by Taylor Glascock
Vanessa Marsh | Mountains 2, 2014 | Chromogenic photogram | 30 x 60 inches
Vanessa Marsh’s images might look like breathtaking photos of starry night skies in the wilderness, but she never left the darkroom. That’s because Marsh doesn’t photograph the stars; she creates them.
Her project Falling is actually photograms—images made not with a camera, but by exposing different shapes and colors directly onto photographic paper. Marsh spends hours on each image, crafting her own cosmos with paints, paper and light. “I have always been interested in creating a sort of relatable false reality,” Marsh says.
Each photo is made up of several different layers and exposures. The mountains are stencils she cuts out from pieces of paper. For the stars, Marsh paints with transparent inks and acrylics on clear mylar. The mylar acts as a photographic negative, so the colors are reversed. If Marsh wants blue, she has to paint with orange because it’s on the opposite end of the color wheel.
After the paint is dry, Marsh lays the pieces on top of the photographic paper and exposes it to light. There is a different exposure for each element—mountains, white starlight and colored starlight. From start to finish, the entire process takes about two weeks for a single image. There is a lot of trial and error. “It can be hard to know exactly what the composition will look like in the reverse of what I am painting,” Marsh says. “Sometimes, a painting doesn’t work at all. Sometimes, it works right away.”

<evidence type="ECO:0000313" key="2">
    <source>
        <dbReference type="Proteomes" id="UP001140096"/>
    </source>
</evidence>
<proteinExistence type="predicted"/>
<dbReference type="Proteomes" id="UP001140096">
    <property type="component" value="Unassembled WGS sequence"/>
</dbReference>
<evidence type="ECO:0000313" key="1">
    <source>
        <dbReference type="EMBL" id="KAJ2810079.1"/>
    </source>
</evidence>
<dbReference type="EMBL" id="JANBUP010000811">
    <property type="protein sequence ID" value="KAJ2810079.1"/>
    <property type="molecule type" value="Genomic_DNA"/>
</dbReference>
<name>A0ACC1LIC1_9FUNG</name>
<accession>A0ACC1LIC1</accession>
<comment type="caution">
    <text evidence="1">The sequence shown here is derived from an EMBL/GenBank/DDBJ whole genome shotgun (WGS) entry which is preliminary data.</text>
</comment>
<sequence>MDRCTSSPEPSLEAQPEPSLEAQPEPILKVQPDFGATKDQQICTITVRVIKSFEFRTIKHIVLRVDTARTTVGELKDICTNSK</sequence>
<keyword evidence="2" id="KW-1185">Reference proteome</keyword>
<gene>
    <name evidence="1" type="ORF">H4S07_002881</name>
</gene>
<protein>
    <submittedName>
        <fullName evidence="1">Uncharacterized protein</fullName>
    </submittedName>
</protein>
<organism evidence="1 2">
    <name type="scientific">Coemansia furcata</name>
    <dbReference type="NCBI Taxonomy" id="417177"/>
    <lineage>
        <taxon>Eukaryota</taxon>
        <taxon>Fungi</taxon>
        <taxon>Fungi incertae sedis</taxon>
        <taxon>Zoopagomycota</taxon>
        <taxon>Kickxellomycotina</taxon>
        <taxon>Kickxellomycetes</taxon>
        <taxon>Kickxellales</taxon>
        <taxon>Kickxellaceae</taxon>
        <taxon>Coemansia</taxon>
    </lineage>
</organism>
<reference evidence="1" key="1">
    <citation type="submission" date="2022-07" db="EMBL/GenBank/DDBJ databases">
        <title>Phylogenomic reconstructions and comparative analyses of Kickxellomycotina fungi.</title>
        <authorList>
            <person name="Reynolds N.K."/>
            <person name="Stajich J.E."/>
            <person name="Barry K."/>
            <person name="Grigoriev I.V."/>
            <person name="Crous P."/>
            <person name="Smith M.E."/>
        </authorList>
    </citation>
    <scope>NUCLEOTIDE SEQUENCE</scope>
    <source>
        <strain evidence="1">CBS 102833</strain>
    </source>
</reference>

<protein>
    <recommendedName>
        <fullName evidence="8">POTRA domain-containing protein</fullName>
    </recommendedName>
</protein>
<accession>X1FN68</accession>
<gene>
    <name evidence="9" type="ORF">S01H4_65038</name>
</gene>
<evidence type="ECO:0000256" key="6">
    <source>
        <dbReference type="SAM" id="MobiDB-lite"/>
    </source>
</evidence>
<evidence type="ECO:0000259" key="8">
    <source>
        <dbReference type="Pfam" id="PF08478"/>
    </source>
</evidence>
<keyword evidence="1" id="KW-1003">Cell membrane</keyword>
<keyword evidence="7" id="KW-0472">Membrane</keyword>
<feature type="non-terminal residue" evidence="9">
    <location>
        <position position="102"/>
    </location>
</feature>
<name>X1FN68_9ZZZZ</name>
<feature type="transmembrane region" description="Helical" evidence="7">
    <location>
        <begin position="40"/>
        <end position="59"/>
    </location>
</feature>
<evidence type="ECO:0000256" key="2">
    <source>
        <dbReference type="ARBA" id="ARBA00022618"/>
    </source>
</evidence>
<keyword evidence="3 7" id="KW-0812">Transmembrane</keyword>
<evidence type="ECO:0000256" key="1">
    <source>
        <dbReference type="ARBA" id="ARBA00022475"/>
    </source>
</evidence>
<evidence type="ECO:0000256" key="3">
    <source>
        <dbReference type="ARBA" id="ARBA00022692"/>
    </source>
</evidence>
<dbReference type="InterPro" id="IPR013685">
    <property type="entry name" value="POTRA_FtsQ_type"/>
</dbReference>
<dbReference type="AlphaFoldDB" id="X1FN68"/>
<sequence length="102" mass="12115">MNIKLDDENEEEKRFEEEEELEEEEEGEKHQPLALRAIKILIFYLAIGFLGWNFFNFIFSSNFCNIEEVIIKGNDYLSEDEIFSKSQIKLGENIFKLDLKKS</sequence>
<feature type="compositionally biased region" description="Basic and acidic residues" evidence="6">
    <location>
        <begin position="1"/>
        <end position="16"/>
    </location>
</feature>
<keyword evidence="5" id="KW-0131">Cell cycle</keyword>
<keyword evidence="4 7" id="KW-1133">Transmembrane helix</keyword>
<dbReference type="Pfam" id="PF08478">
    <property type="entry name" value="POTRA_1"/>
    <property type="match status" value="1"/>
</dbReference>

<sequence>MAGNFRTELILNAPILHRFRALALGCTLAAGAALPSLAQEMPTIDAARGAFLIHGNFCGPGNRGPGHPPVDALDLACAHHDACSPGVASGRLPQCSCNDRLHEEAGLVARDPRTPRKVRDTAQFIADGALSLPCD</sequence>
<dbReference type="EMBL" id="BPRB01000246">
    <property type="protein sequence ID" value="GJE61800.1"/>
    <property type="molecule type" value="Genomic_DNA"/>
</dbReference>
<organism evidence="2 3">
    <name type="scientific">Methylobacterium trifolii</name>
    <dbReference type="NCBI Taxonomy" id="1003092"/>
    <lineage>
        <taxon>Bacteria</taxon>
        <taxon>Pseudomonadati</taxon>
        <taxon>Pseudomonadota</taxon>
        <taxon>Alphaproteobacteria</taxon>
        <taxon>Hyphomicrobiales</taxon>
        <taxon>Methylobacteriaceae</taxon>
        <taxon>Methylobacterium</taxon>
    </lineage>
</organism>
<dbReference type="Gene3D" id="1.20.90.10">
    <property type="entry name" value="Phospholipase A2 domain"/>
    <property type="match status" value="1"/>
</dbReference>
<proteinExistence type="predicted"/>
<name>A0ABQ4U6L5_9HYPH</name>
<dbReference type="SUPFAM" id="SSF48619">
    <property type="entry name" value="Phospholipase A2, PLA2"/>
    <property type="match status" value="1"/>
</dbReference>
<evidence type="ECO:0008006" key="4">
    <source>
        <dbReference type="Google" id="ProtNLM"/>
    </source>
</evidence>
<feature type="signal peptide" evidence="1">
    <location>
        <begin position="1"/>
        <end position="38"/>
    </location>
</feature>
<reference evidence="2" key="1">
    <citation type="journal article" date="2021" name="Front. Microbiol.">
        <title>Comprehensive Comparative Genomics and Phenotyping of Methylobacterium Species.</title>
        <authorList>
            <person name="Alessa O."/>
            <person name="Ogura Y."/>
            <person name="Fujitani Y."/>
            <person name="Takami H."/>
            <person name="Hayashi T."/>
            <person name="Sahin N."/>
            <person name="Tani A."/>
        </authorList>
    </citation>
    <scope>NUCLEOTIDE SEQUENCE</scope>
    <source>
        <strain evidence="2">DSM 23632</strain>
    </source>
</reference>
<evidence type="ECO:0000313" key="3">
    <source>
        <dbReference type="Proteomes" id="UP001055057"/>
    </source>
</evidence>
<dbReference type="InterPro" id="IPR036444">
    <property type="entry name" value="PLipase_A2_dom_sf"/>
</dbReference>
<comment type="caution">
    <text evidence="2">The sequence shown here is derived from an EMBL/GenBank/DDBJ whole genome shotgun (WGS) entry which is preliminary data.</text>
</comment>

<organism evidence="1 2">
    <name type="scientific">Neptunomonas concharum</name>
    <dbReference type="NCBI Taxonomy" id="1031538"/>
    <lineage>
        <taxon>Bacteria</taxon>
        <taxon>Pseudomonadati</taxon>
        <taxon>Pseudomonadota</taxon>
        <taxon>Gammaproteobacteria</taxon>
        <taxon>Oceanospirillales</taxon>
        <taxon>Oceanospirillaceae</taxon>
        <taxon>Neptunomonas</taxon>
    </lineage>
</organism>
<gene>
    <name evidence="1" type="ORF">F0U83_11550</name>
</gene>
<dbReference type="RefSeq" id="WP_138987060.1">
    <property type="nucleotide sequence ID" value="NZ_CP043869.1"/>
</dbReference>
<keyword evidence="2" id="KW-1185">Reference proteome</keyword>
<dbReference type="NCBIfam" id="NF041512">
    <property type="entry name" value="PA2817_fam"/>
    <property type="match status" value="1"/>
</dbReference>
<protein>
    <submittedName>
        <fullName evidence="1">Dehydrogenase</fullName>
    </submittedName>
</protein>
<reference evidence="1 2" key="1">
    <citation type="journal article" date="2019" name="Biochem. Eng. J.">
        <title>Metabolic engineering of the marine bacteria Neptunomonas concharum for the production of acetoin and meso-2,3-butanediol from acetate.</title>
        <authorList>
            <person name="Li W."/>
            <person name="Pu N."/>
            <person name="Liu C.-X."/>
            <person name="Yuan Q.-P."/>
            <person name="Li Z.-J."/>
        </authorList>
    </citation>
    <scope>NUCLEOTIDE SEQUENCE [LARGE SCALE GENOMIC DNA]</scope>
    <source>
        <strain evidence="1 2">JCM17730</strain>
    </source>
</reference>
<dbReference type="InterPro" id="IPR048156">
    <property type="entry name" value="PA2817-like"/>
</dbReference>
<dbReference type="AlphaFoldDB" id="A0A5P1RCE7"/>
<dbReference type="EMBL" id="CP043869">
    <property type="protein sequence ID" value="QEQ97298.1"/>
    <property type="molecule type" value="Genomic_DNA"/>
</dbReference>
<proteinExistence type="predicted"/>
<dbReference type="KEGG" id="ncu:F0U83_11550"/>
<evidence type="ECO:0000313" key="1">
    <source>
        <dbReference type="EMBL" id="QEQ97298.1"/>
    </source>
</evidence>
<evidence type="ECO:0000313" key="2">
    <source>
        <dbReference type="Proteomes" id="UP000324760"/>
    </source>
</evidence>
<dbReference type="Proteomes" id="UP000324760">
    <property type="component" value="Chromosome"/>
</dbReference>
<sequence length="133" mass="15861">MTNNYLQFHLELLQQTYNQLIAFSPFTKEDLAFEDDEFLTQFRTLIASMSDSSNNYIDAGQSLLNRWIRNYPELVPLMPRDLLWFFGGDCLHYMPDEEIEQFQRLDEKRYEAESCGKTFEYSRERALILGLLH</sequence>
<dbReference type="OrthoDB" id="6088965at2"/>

The result is stunning images that almost look like real galaxies dancing above distant mountains. The photographer also has messier, more up close shots that feel like you’re getting lost in the cosmos. Though none of her images are patterned after specific constellations, Marsh designed the mountains after Ansel Adam’s famous landscapes. “He had a way of capturing the light so that even when looking at a small photograph, you can somehow sense the grandeur of the place,” she says. “I felt that using outlines of mountains from his photographs was a nice nod to his work.”
Marsh also spent a lot of time studying cosmology and astronomy. The photographer is particularly interested in deep space photos from Hubble that inspire such awe and fascination. While it would be easy to capture the night sky with a camera, Marsh wants to craft her own version of the great unknown. “I want to create my own spaces and make something appear real and invented at the same time,” she says. “This just happens to be the most natural way for me to do that.”